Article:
Blood genotyping for improved outcomes in chronic transfusion patients: current and future perspectives
Jose Mauro Kutner,1 Mariza Mota,1 Fabiana Conti,1 Lilian Castilho1,2
1Hemotherapy and Cell Therapy Department, Hospital Israelita Albert Einstein, São Paulo, SP, Brazil; 2Hemocentro Unicamp, Campinas, SP, Brazil
Abstract: Blood transfusions are life sustaining in chronically transfused patients. However, certain complications, such as alloimmunization to red blood cells, can create challenges in the management of those patients. Routine phenotyping of blood recipients and the use of phenotype-matched blood units for transfusion have been useful to lower the occurrence of red cell alloantibodies in chronically transfused individuals. Nevertheless, extensive phenotyping is expensive, laborious, and cannot be performed in certain situations. The molecular understanding of blood groups has enabled the design of assays that may be used to better guide matched red blood cell transfusions. This review summarizes key findings related to red cell alloimmunization, the already identified and potential future benefits of blood group genotyping, and how molecular typing is being incorporated in the blood bank's routine to improve clinical and long-term outcomes in chronically transfused patients.
Keywords: blood group genotyping, chronically transfused patients, platelet genotyping, RBC alloimmunization
Red blood cell (RBC) transfusions have been used for decades to treat patients with acute and chronic anemic conditions. Currently, transfusion is one of the most common medical procedures performed in the developed world.1 It is indisputable that RBC transfusions help to save lives in diverse acute situations and ameliorate suffering in chronic patients. Because of the recognition that it could also cause major deleterious effects, the practice of donation, processing, testing, storage, and infusion have gone through major changes in the last decades. These improvements have resulted in much safer practices, with some of the risks left only to residual statistical cases. These medical advancements, however, have not resolved all problems.
The challenge involved in the decision to perform a medical procedure, regarding its benefits and risks, varies according to the patient’s clinical condition and to his or her short- and long-term prognosis. For patients with chronic conditions, whose treatment inevitably includes RBC transfusions for months or years, it is therefore of benefit to have a programmed approach in order to minimize adverse effects, such as erythrocyte alloimmunization.
Blood group genotyping
The age of genomics has enabled the application of DNA-based molecular methods to transfusion medicine. DNA technology has led to the understanding of the molecular basis of many common blood group antigens, and now most of the genes governing blood group systems have been cloned and sequenced.2 There are many molecular events that give rise to blood group antigens and phenotypes. However, the majority of genetically defined blood group antigens are the consequence of a single-nucleotide polymorphism (SNP). This knowledge allows the use of deoxyribonucleic acid (DNA)-based assays to detect specific blood group SNPs which can be used to overcome the limitations of hemagglutination assays.3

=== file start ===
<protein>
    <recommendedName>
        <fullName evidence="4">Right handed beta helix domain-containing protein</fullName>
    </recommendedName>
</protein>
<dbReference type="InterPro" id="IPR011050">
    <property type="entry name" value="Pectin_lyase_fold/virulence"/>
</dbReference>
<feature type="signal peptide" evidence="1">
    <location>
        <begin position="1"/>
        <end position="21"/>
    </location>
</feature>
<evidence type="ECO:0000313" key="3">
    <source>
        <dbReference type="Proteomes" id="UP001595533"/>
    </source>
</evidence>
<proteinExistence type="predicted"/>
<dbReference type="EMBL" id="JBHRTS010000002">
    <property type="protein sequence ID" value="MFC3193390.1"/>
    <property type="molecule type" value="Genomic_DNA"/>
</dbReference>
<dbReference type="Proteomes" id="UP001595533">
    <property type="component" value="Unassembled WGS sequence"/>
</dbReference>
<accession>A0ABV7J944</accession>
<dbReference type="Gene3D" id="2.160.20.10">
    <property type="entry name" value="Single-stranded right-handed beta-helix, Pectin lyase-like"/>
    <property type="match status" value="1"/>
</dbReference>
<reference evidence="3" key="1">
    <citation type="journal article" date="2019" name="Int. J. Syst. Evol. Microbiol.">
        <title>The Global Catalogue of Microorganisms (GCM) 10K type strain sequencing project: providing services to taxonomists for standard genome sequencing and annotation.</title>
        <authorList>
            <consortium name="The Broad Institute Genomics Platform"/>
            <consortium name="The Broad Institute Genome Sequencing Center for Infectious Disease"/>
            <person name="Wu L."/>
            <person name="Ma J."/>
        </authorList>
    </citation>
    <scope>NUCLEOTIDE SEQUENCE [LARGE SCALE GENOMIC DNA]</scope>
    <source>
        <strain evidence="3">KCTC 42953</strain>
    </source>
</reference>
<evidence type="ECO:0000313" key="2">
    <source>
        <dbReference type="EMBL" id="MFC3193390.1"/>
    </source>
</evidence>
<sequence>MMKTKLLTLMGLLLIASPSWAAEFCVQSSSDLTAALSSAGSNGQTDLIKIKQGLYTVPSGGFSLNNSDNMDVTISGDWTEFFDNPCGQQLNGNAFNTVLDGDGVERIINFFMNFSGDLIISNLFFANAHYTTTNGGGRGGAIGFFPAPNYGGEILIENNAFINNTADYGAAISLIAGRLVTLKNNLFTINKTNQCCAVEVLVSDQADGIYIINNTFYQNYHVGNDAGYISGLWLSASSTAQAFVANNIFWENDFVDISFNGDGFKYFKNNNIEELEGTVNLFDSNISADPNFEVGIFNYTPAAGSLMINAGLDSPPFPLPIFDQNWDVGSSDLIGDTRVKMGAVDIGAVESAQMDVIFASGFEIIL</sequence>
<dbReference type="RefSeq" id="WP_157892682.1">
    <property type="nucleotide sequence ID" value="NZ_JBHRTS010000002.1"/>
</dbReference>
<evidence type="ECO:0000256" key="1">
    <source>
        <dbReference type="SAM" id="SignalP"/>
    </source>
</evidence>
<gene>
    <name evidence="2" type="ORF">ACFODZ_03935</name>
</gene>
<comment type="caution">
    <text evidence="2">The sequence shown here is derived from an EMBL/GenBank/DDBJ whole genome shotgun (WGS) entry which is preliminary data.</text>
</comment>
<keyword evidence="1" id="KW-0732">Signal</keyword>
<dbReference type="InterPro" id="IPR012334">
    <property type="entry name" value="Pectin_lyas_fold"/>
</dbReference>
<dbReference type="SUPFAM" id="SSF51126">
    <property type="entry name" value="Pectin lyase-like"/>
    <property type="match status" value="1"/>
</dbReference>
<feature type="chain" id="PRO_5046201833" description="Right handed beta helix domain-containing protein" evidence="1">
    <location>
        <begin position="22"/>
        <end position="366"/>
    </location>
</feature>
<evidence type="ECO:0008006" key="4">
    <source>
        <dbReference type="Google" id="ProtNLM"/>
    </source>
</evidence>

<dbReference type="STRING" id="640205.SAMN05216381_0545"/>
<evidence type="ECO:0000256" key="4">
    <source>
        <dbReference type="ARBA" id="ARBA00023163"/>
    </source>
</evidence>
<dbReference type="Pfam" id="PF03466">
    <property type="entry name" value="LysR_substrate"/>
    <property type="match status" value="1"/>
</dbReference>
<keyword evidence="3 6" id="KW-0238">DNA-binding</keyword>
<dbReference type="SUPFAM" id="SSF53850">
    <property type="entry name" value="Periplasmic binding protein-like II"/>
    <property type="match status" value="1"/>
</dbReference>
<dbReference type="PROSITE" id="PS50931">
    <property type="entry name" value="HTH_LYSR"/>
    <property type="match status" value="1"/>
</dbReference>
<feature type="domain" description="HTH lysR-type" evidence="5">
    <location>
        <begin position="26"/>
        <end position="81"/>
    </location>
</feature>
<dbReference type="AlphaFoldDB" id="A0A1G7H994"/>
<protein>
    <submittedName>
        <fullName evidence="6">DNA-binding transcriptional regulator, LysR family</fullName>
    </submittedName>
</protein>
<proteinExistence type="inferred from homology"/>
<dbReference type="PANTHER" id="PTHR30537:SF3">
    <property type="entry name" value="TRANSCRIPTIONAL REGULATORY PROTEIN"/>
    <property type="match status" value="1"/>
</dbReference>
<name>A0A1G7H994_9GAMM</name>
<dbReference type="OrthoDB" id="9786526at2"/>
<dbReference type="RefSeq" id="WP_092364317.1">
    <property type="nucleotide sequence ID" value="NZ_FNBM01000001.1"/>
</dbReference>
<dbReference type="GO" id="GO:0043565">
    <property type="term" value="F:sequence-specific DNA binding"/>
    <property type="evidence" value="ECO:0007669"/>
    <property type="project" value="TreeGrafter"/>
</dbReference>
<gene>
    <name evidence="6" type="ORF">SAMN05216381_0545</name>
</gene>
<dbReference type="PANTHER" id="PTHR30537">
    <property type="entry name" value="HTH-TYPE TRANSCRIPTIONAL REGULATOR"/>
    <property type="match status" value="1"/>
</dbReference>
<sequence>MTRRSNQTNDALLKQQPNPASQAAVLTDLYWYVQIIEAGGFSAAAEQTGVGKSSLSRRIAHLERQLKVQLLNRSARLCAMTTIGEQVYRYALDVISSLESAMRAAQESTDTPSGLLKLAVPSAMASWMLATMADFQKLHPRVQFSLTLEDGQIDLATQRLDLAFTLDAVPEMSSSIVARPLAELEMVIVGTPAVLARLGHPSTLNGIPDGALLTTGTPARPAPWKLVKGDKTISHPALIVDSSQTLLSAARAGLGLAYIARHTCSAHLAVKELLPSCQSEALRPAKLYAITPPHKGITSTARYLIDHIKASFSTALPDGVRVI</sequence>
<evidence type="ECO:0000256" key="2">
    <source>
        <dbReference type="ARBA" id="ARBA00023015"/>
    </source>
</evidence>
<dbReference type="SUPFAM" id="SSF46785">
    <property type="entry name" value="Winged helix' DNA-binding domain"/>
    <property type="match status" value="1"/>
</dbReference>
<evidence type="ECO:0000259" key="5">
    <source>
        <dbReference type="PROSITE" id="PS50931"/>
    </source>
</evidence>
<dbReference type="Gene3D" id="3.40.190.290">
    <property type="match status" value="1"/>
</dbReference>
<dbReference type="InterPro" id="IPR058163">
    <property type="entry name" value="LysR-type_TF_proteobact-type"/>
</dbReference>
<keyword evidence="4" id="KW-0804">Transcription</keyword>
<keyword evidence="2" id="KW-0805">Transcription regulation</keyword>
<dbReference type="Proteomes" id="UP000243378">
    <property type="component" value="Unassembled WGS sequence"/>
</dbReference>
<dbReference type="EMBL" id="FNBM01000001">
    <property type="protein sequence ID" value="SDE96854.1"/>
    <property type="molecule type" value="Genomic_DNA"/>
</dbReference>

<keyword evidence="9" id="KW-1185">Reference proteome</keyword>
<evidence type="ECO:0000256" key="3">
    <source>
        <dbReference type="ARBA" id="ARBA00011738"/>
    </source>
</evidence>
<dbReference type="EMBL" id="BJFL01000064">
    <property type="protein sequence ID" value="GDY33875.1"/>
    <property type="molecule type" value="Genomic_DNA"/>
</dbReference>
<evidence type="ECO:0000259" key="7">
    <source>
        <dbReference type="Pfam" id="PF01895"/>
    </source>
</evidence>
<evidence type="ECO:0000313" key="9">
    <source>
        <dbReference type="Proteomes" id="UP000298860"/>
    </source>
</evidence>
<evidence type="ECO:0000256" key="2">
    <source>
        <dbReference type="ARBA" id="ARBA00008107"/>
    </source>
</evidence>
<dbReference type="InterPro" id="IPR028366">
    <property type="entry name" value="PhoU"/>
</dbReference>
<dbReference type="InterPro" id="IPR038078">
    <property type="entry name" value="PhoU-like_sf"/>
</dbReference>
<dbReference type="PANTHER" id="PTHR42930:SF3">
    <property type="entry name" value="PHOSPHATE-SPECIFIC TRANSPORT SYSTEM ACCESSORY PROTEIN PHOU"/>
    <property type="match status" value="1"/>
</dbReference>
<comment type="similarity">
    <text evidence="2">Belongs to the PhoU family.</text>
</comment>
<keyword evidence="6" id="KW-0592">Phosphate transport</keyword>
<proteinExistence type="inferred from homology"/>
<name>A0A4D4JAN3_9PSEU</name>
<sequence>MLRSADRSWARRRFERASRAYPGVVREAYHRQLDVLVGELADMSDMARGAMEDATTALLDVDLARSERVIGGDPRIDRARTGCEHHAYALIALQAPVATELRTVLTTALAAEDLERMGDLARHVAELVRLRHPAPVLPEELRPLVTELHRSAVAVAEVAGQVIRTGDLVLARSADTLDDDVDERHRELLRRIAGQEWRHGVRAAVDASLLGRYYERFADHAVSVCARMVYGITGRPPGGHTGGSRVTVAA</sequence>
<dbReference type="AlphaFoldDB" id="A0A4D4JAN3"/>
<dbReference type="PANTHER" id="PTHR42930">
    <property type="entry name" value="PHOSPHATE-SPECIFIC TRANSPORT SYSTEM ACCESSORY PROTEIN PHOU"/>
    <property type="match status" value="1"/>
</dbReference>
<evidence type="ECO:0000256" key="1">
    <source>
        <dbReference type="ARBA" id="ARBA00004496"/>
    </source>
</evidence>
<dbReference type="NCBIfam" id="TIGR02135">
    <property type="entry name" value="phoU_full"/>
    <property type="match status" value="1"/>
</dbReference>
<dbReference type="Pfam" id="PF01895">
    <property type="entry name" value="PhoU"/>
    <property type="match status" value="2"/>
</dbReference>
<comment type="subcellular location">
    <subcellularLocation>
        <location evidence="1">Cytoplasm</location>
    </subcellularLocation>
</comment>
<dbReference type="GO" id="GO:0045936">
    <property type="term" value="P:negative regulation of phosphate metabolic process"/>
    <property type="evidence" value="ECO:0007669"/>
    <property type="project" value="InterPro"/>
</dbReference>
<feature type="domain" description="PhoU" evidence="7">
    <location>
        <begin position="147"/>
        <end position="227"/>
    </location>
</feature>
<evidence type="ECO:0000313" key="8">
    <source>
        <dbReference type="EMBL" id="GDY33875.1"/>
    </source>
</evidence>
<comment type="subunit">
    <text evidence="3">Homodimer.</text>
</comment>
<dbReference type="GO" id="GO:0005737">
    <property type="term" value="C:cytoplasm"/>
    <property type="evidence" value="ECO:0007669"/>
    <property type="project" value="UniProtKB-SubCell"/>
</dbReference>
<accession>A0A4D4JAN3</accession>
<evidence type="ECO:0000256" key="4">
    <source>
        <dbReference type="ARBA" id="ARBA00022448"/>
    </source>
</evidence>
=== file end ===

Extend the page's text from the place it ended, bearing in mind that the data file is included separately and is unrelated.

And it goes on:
Several assays for blood group genotyping have been developed to predict the blood group antigen profile of an individual. They include polymerase chain reaction (PCR)-restricted fragment length polymorphism, allele-specific PCR as single or multiplex assays, sequence-based assays, real-time quantitative PCR, and DNA array methods.
DNA analysis is presently available for clinical use in various situations. It is a useful tool to help identify rare RhD blood group antigen variants; type the patients’ RBCs when they have received multiple transfusions or have positive direct antiglobulin tests; determine RHD zygosity; genotype donors for certain antigens (eg, Dombrock) that are hard to ascertain because of antisera unavailability or weak potency; determine RHD type fetuses (eg, a fetus carried by an RhD negative mother) without using invasive procedures; determine which phenotypically antigen-negative patients can receive antigen-positive RBCs; type donors for antibody identification panels; type patients who have an antigen that is expressed weakly on RBCs; and resolve A, B, and RhD discrepancies. More recently, it has been used in donors to mass screen for antigen-negative individuals. Table 1 summarizes the main applications of blood group genotyping in patients and donors.5,6
Table 1 Applications of blood group genotyping
A molecular understanding of blood groups has enabled the design of simple assays that may be used to facilitate the provision of blood to patients who require antigen-matched RBC, both by phenotyping the patient to determine his or her requirements, and by phenotyping red cell units.4 It is unclear how long it will be before all donors are genotyped rather than phenotyped.5,6 The outcome will obviously depend a great deal on cost–benefit analysis and the availability of high-throughput platforms.
The development of high-throughput genotyping platforms that utilize microarray and chip technologies offers the opportunity to perform large-scale testing on numerous antigens simultaneously, allowing an accurate selection of donor units to facilitate matching of donor RBCs to the recipient’s blood type. This creates the opportunity to extend routine antigen matching between donors and recipients to prevent alloimmunization to RBC antigens.7 Commercial kits are available, and hopefully will be approved by regulatory agencies worldwide soon.
By testing patients and donors, it is possible to provide more accurately matched blood, thus preventing additional alloimmunization. A study by Klapper et al8 using the human erythrocyte antigen BeadChip™ DNA analysis (BioArray™; Immucor, Norcross, GA, USA) and a Web-based inventory management system to model donor–recipient matching, showed that even with a limited donor pool, matching for Rh, Kell, Duffy, Kidd, and MNS systems could be achieved in at least 50% of the cases. The ability to test patients and a large number of donors simultaneously for several antigens, together with computer analysis and interpretation of data,8,9 makes it feasible to facilitate the matching of RBC components to recipients’ blood type, and increases the available inventory of donor units to chronically transfused patients. Klapper et al8 concluded that if patients and donors are extensively DNA typed, it is feasible to provide units for transfusion that are better matched than the current standard of practice allows.